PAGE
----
I’ve been interested in beginning the CFA (Chartered Financial Analyst) program for some time, and last month I finally signed up for the June 2nd test day. The cost of registering for the exam was $1215, which included a required set of six books published by the CFA Institute. Additionally, I bought a financial calculator for $50 and will have to pay $40 apiece for two sample exams. I figure that’s enough of an expense already, so I’m opting out of purchasing any additional test-prep materials and instead studying on my own.
It’s interesting to be back in the position of studying for a standardized test. For the Level I exam, the CFA Institute recommends a total of 300 (!) hours of study time over the course of six months. That’s considerably more than a typical GMAT course of study, which runs around 100 hours. Once I received the CFA books, it made sense why they recommend so much prep time: there is a lot of material. There’s a total of six books and they’re 500-700 pages each.
I began studying in early February, so I’m actually aiming to pass the exam with an overall prep time of only four months. However, I figure I have a couple advantages. First of all, I already have an MBA, so I’ve learned some of the CFA material already at the graduate level. Secondly, a big part of the exam (20 to 50 percent) is related to financial statement analysis, and I have a decent understanding of this topic already. So I hope that I’ll be able get through the material on time.
That being said, there’s no doubt this is a very difficult exam, and there’s obviously no guarantee I will pass. Unlike the GMAT, the CFA exam is not scored – rather, it’s Pass/ No Pass. The pass rate as of June 2011 was only 38%.
Study Strategy For The CFA Level I
My general study strategy for Level I is as follows. For each chapter in the books, I begin by reading the “Learning Outcome Statement” in the beginning, which tells you what the testmakers expect you to know after reading the chapter. I then read the chapter one time and take very detailed notes. I try to make my notes detailed enough so I can re-learn the material by reviewing my notes instead of re-reading the books. I figure that I’m forced to follow this strategy because there’s simply too much material to keep re-reading the books. If I had to review the books themselves, I would never get through all the material.
The potential flaw in this strategy is that I am ‘flying in the dark’ – I don’t really know what is likely to appear on the exam and what is not. I have to use my judgment as to what to take notes on, and what to skip – it’s sort of like doing Reading Comprehension passages on the GMAT. :) However, each chapter in the CFA books does have the “Learning Outcome Statement” which provides guidance on what the testmakers consider important. The CFA Institute also published a general breakdown of the topic weighting on the exam.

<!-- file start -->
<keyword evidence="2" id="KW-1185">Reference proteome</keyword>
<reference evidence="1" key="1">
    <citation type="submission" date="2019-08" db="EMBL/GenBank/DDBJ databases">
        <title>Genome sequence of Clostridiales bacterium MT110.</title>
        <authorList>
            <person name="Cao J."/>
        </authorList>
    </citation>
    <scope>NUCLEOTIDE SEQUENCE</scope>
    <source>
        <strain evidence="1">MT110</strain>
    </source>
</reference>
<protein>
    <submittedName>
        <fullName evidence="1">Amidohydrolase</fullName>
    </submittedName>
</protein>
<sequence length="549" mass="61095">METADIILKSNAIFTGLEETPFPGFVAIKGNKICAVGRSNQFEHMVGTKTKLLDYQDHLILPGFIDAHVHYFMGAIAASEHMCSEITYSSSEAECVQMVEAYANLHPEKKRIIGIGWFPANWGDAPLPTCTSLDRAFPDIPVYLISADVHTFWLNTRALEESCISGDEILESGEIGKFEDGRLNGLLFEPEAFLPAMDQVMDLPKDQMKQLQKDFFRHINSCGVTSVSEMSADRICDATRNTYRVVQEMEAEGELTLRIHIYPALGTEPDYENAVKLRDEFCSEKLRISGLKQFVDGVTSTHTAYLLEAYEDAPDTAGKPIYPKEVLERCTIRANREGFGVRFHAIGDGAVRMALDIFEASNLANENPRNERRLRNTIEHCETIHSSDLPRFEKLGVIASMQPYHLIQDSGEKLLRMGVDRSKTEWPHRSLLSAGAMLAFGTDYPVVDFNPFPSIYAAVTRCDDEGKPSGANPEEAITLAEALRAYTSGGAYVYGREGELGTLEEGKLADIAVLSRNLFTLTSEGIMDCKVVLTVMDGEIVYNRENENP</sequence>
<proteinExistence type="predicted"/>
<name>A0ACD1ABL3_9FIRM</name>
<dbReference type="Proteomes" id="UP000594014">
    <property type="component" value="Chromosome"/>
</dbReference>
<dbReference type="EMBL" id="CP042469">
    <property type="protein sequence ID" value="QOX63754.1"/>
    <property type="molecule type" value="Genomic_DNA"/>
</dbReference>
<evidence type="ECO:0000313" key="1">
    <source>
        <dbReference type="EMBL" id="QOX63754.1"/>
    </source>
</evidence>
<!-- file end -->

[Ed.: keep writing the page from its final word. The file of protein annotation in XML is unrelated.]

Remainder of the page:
Otherwise, I am trying to maximize the value of the official practice questions. Most of the chapters in the books have 20-40 review questions at the end, and I’m trying to treat these questions like the real exam. I’m only doing these problem sets when I feel like I understand the material and can fully focus on them. When I’m reviewing my results, I am keeping an error log and noting both the questions I missed, and the questions on which I guessed correctly. I’m also timing myself to get a general sense of how long the questions take.
Apart from the end-of-chapter problem sets, the CFA Institute provides two 2-hour “Sample Exams”, which unfortunately cost another $40 apiece. I am waiting on these until I get through all the material. There’s also a single full-length “Mock Exam” which is six hours long, just like the actual exam. I will probably take that in early May, a month before test day.
Realistic Study Planning
One thing I’ve found to be very helpful in my studying is to plan around my own lack of discipline. I have a full-time job, and I’ve discovered that I rarely have the energy or discipline to study after work. Instead, the best time for me to study (on weekdays) is in the morning, before I start work. On weekends, I try to put in a solid 2 hours in the morning, and then more time when I am free later in the day. Overall, this adds up to about 10 hours per week. Realistically, I think this about all I can handle while working my full-time job and tutoring the GMAT.
As of this writing, I’m midway through the second CFA book, Economics. I find this book to be completely uninteresting and Economics is supposedly just 10% of the exam, so I’m just trying to plow through it as fast as I can. I’m actually looking forward to the Financial Reporting and Valuation books that are coming up.
Author: Matthew Kirisits.